Some Came Running 's was one I had rather not risked losing. Now, the movie left so little impression on me I have barely a recollection of seeing it. I did not recognize the music. Knowing what it represented, though, I could feel through its peculiar, rending harmonies, its swells, diminishes, and earnest tempos, the depth of longing and anguish and sorrow shared by Gwen and her lover as they returned to me from the book.
It drew me in like a siren song. With my old paperback copy still in boxes with hundreds of other books from my recent move, I went online to see if maybe there was an ebook version. This is when I learned not only that Some Came Running had been out of print for over half a century, but that a newly abridged edition appeared just last year. It was here I discovered that the version I had read was drastically cut from the original edition—down more than half the 1, pages of the original.
The cut version had been published in conjunction with the movie. I take an irreverent joy from this, fully appreciating the author's passion. Kaylie Jones's revelation also explains in part—for me, anyway—her father's genius for getting under social pretension and into the marrow of his readers' souls, enabling me to thumb my nose at such contemporaries of Jones as Norman Mailer and William Styron. Some months before my first reading of Some Came Running I had come across a piece of nasty gossip Mailer published about Styron reading aloud at a dinner party some of Jones's work in his absence and making fun of it.
At the time I highly admired all three novelists. Sadly I admit this disparagement of Jones's skill influenced me to regard him for a while thereafter in a lesser light. Time has proven to be the true test of their merits in my estimation, all three of them. Simply put, Some Came Running is more real to me today than anything I have read by Mailer or Styron—and not only because I've just finished reading it again.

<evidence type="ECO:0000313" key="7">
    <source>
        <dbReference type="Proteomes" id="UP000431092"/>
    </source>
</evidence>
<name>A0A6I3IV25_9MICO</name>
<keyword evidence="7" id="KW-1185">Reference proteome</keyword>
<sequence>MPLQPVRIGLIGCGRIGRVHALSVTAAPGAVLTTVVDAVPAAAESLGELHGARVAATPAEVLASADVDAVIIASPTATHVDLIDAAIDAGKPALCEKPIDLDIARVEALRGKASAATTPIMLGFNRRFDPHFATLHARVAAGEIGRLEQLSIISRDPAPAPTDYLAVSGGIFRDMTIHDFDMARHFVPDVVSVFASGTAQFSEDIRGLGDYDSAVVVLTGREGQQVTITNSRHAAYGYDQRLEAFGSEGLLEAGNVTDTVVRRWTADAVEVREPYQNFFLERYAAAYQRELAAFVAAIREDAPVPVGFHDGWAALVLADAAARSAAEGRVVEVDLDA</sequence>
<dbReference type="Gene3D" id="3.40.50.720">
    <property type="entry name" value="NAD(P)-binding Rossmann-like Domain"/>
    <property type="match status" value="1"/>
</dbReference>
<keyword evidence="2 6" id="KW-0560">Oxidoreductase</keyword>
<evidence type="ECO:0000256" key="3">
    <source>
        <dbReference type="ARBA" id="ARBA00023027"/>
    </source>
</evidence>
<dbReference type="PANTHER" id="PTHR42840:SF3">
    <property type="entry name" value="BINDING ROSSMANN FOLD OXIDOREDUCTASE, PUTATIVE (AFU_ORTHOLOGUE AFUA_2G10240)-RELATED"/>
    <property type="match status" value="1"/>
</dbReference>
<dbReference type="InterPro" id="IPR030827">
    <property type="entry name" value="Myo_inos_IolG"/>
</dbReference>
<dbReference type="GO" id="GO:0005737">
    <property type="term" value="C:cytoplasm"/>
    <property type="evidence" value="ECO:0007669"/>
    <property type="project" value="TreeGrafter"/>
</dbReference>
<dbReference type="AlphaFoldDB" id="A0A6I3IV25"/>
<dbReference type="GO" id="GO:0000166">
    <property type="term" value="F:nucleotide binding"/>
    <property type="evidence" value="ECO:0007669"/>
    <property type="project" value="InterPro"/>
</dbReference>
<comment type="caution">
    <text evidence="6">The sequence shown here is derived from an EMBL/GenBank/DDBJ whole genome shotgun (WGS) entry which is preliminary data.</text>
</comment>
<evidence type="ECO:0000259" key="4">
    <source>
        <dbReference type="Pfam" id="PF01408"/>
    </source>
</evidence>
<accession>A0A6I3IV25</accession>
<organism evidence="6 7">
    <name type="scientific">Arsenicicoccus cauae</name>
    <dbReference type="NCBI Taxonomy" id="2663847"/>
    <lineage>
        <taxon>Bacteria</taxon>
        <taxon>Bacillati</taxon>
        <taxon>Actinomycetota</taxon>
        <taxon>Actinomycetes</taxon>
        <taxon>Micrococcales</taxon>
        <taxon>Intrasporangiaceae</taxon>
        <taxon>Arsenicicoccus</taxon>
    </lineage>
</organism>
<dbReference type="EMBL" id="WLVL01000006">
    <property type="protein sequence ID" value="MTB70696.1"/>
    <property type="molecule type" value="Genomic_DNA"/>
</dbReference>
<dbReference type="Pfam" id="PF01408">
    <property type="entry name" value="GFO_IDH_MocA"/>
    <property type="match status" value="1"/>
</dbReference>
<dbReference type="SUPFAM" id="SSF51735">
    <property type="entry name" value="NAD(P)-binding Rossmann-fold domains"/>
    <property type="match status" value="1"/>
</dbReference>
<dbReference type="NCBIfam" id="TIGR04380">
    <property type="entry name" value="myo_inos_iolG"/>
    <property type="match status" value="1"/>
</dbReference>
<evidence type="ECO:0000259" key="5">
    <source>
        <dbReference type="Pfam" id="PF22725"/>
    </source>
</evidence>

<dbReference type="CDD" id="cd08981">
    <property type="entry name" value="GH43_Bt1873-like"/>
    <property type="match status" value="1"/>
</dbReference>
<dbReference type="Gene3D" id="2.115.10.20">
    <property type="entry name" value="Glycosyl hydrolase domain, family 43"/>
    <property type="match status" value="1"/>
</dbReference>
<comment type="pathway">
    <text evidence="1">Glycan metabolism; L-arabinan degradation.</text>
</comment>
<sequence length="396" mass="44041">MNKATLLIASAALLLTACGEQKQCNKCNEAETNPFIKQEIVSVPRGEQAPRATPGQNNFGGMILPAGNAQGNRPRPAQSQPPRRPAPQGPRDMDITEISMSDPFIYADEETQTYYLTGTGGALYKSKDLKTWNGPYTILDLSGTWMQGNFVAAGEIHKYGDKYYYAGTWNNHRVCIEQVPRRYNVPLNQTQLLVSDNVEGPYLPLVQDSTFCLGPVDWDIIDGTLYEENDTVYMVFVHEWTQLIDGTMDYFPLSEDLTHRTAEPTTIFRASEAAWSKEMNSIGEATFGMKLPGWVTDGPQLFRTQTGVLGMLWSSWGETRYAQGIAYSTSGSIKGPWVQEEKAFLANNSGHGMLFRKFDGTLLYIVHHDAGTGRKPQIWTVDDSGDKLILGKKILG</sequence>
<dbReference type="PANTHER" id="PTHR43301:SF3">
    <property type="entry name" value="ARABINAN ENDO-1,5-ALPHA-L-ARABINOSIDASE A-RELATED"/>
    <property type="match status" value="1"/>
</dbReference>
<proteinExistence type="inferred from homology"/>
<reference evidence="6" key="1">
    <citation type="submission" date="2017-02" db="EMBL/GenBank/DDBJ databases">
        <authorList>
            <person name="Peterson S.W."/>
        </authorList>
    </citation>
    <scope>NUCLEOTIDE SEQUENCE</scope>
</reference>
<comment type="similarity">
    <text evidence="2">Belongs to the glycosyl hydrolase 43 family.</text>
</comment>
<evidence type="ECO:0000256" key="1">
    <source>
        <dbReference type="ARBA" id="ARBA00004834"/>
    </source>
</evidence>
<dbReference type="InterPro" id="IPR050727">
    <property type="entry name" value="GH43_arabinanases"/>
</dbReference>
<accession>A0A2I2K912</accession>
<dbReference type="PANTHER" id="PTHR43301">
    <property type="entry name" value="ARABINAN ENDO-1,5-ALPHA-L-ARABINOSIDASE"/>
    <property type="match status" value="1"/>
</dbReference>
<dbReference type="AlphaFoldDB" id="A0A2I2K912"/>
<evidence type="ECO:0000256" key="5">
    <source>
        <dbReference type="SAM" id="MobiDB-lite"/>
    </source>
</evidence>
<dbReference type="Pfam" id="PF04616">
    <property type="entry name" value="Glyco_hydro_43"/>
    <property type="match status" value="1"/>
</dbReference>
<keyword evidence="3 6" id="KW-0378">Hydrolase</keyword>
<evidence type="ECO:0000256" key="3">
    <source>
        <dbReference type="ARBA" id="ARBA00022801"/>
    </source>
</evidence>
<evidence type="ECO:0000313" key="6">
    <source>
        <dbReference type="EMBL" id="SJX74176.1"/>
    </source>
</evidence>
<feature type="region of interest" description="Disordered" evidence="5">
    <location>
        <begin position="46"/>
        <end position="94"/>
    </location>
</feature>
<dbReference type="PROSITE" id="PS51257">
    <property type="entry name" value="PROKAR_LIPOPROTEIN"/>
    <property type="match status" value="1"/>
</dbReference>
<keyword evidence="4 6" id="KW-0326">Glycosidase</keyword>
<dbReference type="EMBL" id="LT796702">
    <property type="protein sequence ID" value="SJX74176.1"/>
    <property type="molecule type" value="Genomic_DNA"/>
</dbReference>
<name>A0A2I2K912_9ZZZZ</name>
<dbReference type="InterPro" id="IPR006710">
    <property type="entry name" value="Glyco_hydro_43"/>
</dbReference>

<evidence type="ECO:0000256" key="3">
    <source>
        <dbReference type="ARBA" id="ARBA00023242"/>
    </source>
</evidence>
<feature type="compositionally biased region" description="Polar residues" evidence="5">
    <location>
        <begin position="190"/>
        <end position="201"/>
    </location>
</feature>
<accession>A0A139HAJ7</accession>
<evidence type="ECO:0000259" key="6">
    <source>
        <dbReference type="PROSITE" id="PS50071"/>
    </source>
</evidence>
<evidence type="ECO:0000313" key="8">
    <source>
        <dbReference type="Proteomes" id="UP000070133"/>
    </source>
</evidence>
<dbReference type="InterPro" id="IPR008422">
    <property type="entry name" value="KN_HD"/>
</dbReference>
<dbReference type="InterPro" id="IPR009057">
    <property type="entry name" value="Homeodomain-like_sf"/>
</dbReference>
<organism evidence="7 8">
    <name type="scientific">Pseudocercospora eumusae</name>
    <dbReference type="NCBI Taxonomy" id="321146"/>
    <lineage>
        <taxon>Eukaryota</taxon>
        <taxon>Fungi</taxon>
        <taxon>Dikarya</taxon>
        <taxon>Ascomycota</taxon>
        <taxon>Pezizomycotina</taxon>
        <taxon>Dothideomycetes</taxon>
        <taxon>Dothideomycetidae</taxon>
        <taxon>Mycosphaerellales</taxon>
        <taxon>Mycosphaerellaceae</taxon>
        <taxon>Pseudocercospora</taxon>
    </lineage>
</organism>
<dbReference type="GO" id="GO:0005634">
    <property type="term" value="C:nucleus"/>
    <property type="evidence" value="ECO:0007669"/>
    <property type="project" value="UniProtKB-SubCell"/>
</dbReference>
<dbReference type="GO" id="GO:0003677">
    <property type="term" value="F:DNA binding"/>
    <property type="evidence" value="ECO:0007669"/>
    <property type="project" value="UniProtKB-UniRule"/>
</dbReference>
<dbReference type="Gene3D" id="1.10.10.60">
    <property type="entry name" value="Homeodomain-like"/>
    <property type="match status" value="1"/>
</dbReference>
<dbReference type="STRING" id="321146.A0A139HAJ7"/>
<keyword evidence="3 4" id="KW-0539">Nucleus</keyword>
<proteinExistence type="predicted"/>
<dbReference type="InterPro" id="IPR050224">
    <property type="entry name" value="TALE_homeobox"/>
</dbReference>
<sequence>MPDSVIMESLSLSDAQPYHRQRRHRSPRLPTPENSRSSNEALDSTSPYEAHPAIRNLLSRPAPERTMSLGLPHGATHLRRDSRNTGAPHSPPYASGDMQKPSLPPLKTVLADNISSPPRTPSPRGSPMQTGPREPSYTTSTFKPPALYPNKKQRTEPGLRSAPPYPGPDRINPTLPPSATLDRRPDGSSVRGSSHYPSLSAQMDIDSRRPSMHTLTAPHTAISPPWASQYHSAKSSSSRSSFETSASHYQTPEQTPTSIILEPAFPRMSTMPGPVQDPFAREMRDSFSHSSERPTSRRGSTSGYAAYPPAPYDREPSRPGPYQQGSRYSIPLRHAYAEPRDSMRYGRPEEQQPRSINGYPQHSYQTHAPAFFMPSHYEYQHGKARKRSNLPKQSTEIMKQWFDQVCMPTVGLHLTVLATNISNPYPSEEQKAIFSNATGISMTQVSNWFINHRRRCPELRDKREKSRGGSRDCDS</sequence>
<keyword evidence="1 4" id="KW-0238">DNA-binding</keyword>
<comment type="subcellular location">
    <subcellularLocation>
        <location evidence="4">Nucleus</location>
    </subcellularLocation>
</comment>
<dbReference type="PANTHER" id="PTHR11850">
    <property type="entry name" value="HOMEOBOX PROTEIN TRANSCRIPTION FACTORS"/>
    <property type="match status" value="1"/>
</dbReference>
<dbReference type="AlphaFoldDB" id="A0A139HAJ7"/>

It is the reason I read it again. I remember Mailer and Styron as clever wordsmiths—Mailer, especially. Brilliant even. But that's about all I remember of their work. It was top-tier, original literary writing, which no doubt dazzled the hell out of me at the time I read it, but which has not remained with me at any depth. Theirs might as well be, if it doesn't sound like writing, I rewrite it. Leonard Michaels blamed his lack of commercial success on this concept, despite winning literary awards for his essays and short fiction and seeing his novel The Men's Club made into a movie.
I should revise further, mess up my sentences, make them warm, make money. It's an imitation of necessity. Max J.
Vincente Minnelli’s Some Came Running
Friedlander, my favorite art historian, says, 'unconscious action leads to style. Conscious action to mannerism I'm not saying good writing precludes genius, or that genius must break the rules of good writing. I can't tell you what it takes a writer to reach genius. But I do know this: James Jones created a world that entering even only half of has kept me inside it for half a century. He did this by increments: subtle layers of consciousness, language and voice.
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You're in the main characters' heads whether they're actively thinking or merely in tune with the narrator, whose voice morphs into that of whichever character's point of view we are sharing. I've gotten so accustomed to Jones's leaving the apostrophes out of contractions I almost did it above. It was a little distracting at first in the reading, and I really see no artistic need for it, but eventually if I noticed it at all I found myself enjoying the author's little literary bird flips. Come to think of it, there's something more particular within the world of Some Came Running that's held me prisoner all these years, although the ambience of the fictitious Parkman, Ill.